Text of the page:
Data Loss Prevention (DLP)
DLP tools help prevent the accidental or malicious transfer of sensitive information outside the business’s corporate firewall. For example, if an employee were to send a confidential document via email or upload it to a consumer cloud storage service, DLP software would notify the user that they cannot share the information outside of the network and automatically encrypt the file before it was sent, so only the intended recipient could access it. Zero Trust Network Access solutions can also offer granular access controls and restrictions to ensure that users are only granted “least privilege” access to private applications based on the context of the situation. This includes assessing the user’s identity, device, location and security posture. This can be done per session, ensuring that every flow or group of flows is granted access rights that are too high or allowed to stay connected longer than necessary. This is especially important as businesses move towards a secure access services edge (SASE), the convergence of wide area networking, or WAN, and security services in a cloud-delivered service that helps organizations simplify their network and cybersecurity architectures. The SASE approach can replace the traditional firewall, CASB, FWaaS and SD-WAN, providing a more integrated solution that reduces complexity and delivers network and security efficiency.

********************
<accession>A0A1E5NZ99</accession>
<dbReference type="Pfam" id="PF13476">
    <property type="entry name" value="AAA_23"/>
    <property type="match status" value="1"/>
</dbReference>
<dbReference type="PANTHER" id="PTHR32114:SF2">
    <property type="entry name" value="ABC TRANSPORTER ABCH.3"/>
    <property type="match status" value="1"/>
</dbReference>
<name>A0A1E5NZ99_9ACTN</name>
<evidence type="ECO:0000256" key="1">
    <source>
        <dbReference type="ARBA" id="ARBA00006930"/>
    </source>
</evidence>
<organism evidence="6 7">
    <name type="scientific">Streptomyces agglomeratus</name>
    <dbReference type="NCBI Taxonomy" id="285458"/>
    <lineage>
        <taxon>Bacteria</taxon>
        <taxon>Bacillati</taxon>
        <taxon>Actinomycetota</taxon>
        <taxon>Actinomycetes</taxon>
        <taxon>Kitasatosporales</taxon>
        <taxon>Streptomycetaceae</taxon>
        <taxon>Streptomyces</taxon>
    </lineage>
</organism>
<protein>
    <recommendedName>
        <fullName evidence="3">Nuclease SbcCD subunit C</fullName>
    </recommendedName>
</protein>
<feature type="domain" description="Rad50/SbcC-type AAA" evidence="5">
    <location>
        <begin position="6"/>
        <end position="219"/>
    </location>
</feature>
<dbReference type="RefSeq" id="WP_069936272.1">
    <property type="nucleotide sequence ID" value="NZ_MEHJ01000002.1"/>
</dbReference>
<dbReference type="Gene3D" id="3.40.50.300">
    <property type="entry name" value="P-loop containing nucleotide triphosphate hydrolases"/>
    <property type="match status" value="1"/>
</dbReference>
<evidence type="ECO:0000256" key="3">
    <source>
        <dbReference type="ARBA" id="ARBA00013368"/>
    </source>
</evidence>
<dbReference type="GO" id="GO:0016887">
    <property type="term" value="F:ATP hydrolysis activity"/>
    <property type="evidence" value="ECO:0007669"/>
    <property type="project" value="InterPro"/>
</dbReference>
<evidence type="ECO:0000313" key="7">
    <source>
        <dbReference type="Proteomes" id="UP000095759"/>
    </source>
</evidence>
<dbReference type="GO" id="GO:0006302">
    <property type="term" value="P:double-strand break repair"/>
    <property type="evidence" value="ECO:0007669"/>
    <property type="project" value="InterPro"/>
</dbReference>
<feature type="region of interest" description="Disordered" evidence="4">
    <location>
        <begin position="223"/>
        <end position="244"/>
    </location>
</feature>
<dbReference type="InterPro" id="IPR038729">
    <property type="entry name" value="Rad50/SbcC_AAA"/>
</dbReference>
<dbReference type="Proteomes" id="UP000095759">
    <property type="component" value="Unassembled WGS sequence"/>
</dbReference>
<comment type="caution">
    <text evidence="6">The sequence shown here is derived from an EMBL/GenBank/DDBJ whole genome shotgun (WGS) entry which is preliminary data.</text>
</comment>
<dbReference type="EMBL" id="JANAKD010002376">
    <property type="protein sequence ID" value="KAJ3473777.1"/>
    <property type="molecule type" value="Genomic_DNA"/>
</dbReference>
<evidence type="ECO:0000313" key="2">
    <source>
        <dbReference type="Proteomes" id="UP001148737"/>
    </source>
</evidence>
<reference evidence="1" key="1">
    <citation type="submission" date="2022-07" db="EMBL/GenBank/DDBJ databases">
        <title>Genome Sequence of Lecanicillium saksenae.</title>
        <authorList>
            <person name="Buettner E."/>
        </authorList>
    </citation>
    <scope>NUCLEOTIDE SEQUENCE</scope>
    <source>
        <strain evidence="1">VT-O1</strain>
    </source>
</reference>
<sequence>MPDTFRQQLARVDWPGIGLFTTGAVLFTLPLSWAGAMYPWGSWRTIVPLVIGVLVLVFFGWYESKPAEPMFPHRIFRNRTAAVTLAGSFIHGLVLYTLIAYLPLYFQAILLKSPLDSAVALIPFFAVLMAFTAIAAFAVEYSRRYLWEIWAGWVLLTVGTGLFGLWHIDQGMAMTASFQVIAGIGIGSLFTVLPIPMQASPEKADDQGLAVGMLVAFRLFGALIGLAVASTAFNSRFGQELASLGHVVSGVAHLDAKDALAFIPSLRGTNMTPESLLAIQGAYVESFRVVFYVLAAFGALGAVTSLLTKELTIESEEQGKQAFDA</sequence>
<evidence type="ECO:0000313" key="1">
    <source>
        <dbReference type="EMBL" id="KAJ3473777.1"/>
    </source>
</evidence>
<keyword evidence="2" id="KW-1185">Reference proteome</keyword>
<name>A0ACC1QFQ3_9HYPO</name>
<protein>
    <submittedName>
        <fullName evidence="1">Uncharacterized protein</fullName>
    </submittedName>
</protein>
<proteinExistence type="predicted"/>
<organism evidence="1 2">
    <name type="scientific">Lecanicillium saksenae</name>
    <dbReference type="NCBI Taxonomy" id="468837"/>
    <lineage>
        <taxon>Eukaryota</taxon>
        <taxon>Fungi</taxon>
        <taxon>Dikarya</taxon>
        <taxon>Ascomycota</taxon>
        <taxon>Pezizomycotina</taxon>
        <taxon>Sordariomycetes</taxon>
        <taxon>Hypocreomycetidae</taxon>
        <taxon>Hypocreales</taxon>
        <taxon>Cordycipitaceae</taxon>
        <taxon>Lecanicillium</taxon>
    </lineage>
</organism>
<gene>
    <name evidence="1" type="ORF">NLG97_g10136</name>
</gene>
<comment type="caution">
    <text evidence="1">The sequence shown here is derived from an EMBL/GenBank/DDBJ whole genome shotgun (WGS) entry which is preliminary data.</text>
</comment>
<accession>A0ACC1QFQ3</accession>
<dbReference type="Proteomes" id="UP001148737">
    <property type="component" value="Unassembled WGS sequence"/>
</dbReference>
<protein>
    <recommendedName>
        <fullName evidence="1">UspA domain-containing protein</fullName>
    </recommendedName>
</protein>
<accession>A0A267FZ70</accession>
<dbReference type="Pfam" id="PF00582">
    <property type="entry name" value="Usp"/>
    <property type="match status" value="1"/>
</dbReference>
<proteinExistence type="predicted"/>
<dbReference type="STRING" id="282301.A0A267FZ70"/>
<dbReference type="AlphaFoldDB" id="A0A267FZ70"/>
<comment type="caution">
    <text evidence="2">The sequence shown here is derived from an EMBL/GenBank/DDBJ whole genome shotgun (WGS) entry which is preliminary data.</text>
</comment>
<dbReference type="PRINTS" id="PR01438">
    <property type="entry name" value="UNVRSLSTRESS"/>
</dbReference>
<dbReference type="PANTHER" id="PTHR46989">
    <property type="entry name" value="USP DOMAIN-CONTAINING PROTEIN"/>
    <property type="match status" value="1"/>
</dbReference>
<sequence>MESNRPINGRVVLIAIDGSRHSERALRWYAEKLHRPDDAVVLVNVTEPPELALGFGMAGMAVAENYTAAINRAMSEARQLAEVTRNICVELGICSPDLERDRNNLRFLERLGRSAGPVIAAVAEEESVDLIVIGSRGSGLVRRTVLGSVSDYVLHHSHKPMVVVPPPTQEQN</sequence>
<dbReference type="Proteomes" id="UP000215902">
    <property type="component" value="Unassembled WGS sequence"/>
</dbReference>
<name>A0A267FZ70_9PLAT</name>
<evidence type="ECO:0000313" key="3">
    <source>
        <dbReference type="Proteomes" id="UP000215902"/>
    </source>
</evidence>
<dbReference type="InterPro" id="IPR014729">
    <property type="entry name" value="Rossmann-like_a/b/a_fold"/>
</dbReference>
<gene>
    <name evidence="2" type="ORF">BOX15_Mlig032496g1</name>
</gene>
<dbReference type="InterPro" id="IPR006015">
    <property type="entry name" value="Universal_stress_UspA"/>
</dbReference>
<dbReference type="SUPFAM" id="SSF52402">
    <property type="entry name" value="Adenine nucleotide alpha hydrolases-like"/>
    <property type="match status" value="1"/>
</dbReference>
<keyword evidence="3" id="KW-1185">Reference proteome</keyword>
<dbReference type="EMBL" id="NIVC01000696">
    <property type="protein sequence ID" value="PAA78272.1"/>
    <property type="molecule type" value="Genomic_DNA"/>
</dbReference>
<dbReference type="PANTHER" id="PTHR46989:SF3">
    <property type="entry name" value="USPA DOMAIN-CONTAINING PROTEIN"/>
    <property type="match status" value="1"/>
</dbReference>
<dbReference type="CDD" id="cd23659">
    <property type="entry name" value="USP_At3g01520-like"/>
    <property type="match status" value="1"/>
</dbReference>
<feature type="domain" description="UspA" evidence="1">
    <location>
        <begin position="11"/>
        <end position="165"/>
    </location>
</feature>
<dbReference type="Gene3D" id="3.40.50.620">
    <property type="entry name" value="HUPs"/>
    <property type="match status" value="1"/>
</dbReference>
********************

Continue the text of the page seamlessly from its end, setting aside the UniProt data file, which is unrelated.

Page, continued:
Network Access Control (NAC)
NAC solutions control a network’s access and allow only authorized users and devices to connect. This helps to respect cybersecurity threats by ensuring the user and device meet pre-admission criteria. NAC also verifies that all devices are connected to the right applications and that the correct data is protected as they move across the corporate network. In the age of remote work, BYOD and hybrid work, traditional corporate networks depend on a security perimeter to keep out external threats. However, in the wake of cyberattacks like ransomware designed to evade security, it’s time to reconsider how we protect corporate networks from attacks.
Zero trust is the new way to approach network security. It replaces the traditional firewall-based perimeter by identifying and verifying each user, device, application and resource. It then continuously monitors and verifies that the device meets its criteria before granting access to an app or system. This approach is particularly useful when dealing with Bring Your Device (BYOD) systems and other non-user device categories that can connect networks. This includes Internet of Things (IoT) devices, Operations Technology (OT), Industrial IoT and medical technologies that often lack the operating systems required to run antivirus software or other endpoint solutions. It also allows organizations to manage the connectivity of guest or contractor access to ensure they only have access to what is necessary for their roles, reducing the risk of lateral movement from a compromised device.